Originally published in Chicago Tribune, December 15, 2020.

Residents seeking COVID-19 tests have a new free option from the Illinois Department of Public Health.

Appointments must be made online, and the tests are given indoors at the Bernard Horwich JCC, 3003 W. Touhy Ave., Chicago, which is close to Lincolnwood and Skokie. The site has a free parking lot.

On a recent Wednesday in the 11 a.m. time slot, only about seven people arrived for the tests, though the room can hold many more. Most people were in and out within 30 minutes. Chairs are set up in a socially-distanced fashion, and test-takers check in at a desk, then wait to be called to the testing area, where a medical worker inserts a swab part way into their nostrils in a PCR test.

State Sen. Ram Villivalam, a Democrat from the 8th district, said his office worked with others to set up three previous testing sites before this one. At an outdoor, drive-up testing site in Lincolnwood in November, wait times grew to more than two hours, and one day of testing had to be cancelled due to bad weather.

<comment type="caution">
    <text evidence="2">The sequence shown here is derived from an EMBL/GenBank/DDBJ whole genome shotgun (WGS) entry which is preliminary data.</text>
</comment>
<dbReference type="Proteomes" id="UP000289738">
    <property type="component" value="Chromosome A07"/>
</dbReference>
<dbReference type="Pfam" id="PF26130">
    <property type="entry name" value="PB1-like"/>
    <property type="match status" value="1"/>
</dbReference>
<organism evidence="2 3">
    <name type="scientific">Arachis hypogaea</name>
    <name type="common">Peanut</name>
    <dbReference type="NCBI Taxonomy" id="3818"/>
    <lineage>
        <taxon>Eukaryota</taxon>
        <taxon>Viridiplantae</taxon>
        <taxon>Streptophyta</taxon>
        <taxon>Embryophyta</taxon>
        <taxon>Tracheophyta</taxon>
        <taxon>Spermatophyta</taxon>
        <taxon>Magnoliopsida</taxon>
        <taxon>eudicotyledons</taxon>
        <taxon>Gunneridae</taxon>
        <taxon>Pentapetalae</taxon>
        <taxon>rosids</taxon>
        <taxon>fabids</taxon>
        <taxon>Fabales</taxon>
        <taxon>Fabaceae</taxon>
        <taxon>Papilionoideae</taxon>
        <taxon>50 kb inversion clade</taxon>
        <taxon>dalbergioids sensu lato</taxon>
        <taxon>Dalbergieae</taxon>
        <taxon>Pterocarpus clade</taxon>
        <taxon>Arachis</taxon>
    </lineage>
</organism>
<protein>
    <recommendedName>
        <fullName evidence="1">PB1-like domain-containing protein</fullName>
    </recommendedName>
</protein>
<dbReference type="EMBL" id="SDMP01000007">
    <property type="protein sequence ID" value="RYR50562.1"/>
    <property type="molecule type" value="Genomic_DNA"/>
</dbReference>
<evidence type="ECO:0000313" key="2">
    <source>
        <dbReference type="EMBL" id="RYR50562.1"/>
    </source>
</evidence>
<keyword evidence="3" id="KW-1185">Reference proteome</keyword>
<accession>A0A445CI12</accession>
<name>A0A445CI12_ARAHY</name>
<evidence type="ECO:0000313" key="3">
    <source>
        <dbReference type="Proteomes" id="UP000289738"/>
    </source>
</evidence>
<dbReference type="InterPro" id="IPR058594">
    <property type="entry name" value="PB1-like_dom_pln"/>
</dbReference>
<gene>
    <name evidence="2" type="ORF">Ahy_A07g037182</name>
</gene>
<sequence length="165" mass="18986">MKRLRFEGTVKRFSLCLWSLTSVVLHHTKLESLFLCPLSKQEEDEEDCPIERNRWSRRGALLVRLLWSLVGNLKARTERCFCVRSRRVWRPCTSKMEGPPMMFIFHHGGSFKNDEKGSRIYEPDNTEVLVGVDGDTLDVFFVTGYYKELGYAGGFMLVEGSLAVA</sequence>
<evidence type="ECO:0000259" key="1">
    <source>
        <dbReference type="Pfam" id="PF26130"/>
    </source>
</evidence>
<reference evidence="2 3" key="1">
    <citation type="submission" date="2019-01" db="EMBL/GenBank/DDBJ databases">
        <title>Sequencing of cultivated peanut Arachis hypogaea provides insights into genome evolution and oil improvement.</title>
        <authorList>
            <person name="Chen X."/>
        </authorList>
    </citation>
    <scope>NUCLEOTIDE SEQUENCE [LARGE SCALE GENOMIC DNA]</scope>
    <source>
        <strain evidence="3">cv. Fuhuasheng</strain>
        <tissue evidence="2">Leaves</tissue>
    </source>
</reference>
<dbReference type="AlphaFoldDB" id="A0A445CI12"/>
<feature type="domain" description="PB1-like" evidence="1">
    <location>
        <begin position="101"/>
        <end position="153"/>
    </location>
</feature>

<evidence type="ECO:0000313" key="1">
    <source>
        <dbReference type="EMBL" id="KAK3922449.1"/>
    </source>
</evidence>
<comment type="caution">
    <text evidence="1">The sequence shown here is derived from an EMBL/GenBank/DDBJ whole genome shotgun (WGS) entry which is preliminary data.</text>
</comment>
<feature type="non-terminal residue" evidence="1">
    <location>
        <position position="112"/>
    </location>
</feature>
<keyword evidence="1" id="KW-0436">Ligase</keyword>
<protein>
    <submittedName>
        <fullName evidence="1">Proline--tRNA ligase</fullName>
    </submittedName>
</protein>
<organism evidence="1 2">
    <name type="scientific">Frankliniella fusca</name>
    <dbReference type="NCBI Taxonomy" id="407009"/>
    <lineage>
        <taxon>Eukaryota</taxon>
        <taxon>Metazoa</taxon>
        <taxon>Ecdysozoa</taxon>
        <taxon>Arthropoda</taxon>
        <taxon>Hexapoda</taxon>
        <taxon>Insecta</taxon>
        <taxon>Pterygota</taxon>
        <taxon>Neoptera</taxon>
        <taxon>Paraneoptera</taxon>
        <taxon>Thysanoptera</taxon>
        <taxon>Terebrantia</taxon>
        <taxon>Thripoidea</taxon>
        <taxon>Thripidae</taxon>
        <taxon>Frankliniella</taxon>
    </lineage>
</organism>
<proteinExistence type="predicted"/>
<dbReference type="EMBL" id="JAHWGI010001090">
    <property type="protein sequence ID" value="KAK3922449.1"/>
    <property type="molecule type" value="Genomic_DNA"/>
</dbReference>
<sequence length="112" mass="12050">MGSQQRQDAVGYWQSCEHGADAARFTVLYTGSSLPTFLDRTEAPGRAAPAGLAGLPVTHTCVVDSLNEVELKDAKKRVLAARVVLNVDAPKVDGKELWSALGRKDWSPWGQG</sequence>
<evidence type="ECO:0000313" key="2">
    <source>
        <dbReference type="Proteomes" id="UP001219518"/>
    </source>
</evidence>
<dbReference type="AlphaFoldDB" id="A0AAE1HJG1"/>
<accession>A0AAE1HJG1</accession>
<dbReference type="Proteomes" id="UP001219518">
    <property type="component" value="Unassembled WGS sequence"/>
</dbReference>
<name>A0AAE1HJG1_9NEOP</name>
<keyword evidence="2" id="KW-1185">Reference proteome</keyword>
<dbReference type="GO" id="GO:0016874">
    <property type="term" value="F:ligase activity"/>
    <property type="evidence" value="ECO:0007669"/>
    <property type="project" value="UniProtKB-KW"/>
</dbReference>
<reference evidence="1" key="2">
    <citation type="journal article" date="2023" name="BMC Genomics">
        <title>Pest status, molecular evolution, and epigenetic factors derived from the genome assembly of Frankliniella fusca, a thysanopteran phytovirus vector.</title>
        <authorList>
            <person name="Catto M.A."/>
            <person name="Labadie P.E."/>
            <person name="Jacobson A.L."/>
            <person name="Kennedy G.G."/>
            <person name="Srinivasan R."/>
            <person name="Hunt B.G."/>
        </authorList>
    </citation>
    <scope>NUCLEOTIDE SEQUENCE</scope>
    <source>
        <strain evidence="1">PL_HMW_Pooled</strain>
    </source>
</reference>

“If we’re going to advertise a testing site, we need to make sure it’ll be open,” Villivalam said. “This site allows for folks to get tested despite weather conditions.” He added it’s not reasonable to expect people to endure lengthy waits.

The vendor performing the swabs, Northshore Clinical Laboratories, expects to provide results to test-takers in three to five days, Villivalam indicated, though higher testing volumes could delay them.

Acknowledging that the rates of COVID-19 have risen significantly in the past couple of months, Villivalam said, “We’re solidly in what’s being described as the second wave. Testing is the first step to ensuring we get the contact tracing we need to control the pandemic.”

Residents can make appointments at https://www.eventbrite.com/e/covid-19-testing-tickets-131355797727.

Testing is available Monday through Friday from 11 a.m. to 7 p.m. and on Saturday and Sunday from 9 a.m. to 2 p.m. Anyone can get tested regardless of whether they exhibit symptoms. The tests are free, though residents should bring their insurance cards if they have one.